OR: "ALRIGHT MATE, ARE YOU LOOKING TO GO DIVING AT ALL?"
01.08.2011 - 11.08.2011 33 °C
With only three days left on my Thai visa and a list of at least five nearby islands I wanted to visit, I was forced to suck it up and cross four of them off. I settled on Ko Phi Phi Don, a tropical paradise that I'd heard only good things about. While definitely not the most 'travelled' island in Thailand (that accolade tends to belong to those on the East coast), I soon found out that this is like saying 'not the busiest street in London'. Its still going to be a hell of a lot busier than nearly every other street in the world!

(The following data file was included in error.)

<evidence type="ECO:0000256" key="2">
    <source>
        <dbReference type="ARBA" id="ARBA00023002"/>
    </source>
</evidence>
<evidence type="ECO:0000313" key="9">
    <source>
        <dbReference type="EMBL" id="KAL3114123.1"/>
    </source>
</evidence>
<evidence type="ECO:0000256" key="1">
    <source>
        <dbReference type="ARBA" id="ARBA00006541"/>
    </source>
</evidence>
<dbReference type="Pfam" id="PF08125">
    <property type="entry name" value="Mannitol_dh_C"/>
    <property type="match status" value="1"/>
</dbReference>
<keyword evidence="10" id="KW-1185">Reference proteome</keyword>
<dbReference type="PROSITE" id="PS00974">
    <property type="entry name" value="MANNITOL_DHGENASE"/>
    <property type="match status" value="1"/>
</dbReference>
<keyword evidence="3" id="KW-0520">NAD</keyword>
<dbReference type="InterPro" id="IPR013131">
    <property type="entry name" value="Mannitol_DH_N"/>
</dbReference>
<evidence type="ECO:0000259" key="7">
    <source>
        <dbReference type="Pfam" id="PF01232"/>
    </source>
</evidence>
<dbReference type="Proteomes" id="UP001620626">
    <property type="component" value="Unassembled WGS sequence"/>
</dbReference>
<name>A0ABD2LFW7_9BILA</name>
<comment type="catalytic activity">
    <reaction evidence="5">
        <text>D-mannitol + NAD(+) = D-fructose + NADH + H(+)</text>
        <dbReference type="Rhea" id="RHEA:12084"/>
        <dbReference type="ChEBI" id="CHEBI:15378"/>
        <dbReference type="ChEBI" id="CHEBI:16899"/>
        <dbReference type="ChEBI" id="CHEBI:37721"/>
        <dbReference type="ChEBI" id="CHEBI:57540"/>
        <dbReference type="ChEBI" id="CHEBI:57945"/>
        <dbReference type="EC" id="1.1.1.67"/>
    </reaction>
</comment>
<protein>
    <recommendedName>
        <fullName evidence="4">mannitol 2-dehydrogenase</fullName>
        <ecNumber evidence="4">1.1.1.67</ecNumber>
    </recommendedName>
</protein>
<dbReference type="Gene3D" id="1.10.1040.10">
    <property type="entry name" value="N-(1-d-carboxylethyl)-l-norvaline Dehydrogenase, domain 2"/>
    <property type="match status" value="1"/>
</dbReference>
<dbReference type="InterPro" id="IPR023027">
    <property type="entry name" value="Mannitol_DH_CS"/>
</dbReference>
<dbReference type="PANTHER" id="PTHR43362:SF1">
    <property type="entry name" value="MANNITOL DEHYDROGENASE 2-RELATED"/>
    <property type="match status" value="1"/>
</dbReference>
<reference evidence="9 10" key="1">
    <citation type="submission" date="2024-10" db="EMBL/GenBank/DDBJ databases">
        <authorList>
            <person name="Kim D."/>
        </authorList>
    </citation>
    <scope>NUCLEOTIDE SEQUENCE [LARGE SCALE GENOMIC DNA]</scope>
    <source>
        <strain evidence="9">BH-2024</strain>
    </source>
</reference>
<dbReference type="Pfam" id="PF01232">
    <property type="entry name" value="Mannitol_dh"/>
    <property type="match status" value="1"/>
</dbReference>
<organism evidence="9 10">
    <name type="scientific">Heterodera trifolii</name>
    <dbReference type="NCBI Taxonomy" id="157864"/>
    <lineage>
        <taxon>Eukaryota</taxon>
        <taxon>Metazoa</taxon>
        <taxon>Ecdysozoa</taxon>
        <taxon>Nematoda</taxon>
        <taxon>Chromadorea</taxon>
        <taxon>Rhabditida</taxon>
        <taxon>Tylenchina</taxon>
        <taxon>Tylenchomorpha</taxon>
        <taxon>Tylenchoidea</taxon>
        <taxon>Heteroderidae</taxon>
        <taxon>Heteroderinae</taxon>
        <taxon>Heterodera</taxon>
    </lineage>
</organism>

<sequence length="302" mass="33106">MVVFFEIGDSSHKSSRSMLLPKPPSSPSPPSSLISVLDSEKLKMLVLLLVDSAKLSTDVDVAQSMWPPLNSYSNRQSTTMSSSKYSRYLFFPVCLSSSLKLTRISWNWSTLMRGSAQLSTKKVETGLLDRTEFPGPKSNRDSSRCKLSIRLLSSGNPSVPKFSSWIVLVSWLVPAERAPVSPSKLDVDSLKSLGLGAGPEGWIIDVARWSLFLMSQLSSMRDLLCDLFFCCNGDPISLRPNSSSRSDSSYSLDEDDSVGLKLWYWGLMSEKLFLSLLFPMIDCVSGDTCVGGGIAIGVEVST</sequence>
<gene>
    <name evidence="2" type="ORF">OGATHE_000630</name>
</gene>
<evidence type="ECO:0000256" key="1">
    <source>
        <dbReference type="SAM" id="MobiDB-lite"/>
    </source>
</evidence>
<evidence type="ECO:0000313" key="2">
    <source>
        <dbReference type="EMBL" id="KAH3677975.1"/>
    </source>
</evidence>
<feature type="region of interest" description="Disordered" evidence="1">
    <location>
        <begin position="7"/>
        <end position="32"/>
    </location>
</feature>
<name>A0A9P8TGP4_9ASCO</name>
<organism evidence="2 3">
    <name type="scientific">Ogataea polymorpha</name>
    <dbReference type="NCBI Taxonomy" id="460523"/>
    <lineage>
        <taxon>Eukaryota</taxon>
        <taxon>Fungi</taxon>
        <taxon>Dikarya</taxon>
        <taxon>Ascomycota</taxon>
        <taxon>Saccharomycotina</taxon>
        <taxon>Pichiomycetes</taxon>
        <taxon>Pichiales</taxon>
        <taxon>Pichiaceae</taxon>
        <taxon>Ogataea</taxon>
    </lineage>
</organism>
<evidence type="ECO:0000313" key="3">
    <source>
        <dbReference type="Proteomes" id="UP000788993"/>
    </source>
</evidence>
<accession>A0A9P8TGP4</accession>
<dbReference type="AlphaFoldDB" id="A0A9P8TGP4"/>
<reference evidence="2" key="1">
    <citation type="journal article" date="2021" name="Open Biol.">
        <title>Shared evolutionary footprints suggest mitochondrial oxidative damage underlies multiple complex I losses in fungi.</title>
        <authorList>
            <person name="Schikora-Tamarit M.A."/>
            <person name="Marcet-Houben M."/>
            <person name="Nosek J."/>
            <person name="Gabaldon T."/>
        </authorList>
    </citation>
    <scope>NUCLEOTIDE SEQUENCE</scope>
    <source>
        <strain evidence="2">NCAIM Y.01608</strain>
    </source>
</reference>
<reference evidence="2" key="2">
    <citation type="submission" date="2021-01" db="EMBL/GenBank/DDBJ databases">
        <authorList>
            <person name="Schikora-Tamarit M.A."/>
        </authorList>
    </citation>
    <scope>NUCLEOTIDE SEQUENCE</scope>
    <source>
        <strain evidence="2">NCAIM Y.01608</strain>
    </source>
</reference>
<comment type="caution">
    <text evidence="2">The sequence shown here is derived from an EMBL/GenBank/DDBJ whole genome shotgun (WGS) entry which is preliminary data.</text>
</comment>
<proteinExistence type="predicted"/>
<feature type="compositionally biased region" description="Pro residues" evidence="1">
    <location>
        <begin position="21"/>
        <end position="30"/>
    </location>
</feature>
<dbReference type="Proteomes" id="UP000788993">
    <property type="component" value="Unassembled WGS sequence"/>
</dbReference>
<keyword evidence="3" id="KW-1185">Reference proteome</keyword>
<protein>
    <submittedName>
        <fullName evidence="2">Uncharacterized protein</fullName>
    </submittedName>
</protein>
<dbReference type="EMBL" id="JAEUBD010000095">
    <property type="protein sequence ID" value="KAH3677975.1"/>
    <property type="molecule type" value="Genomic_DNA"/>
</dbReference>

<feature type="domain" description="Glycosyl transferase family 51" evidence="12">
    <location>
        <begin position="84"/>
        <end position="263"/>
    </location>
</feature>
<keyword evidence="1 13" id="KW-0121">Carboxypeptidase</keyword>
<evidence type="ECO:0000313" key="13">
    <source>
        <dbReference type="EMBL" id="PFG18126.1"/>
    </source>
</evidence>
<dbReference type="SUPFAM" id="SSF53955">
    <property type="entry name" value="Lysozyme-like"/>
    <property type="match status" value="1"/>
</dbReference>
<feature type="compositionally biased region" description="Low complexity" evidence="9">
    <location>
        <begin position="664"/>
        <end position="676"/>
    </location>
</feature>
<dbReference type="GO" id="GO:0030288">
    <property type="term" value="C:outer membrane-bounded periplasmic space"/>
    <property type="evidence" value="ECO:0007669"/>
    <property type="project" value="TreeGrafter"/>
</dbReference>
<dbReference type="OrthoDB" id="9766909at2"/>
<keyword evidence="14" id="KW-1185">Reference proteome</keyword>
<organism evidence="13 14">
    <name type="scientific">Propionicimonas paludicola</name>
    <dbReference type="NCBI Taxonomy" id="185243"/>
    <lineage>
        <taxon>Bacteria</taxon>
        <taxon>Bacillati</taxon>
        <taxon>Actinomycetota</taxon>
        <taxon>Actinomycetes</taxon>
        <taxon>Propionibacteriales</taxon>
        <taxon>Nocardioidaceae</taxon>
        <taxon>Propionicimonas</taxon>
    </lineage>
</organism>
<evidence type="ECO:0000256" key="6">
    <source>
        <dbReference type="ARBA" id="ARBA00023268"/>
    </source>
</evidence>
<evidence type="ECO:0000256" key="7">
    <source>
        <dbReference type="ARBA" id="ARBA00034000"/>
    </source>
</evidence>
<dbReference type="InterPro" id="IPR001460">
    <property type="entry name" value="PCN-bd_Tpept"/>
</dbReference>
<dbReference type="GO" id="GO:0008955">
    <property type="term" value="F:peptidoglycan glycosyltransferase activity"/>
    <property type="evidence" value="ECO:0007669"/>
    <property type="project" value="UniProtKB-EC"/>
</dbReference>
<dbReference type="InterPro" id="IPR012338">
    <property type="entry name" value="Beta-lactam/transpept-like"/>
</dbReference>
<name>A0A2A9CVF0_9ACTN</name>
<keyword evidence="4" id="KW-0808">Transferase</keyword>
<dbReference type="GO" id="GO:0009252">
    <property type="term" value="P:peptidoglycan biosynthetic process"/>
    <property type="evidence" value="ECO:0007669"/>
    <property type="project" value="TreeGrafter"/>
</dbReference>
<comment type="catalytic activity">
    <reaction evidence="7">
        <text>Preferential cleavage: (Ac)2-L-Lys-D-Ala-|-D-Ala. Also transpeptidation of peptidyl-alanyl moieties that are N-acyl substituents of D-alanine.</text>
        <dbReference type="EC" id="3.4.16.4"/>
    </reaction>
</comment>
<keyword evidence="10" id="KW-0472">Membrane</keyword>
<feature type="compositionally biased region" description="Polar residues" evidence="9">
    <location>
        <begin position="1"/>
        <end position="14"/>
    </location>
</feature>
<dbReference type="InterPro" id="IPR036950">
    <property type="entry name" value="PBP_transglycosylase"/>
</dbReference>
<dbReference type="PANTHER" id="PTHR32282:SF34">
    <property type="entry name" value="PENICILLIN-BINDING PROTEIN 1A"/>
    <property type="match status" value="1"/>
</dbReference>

I had imagined the crossing would take place on one of the cute longtail boats that I had gone snorkelling with a few days before. Instead, I was directed to a several hundred-seater ferry already packed to the rafters with backpackers. I spent the choppy two hour journey wondering if and how the island could actually fit all these tourists in, given that there were three of these ferries every day. On arrival, both my questions were answered. It turns out the island could indeed fit everyone in, though it was a tight squeeze, and that the island does so with marvelous efficiency. As we stepped off the ferry, a local man began funneling the crowd into two lanes: 'locals' and 'tourists'. Our side got hit with a mandatory 'island cleanup charge' and then found ourselves herded down the streets to destinations unknown. After passing numerous dive shops, where the hawkers selling the packages happened to all be English, we arrived in what was undoubtedly the backpackers' district. Despite their abundance, Ko Phi Phi's guesthouses were the only ones I have come across in my travels that were often full. When I realised that haggling for room prices just wasn't going to work here, I settled for the cheapest room I could find. Despite costing over three times as much as a room in Krabi, this one was not an improvement in any way. When you wonder if you're actually dirtier after a shower than before it (tip: water that smells like rotten eggs is a dead giveaway), you know its not going to be value for money. It also didn't help that the hallway outside overlooked a beautiful hotel with a more than inviting swimming pool!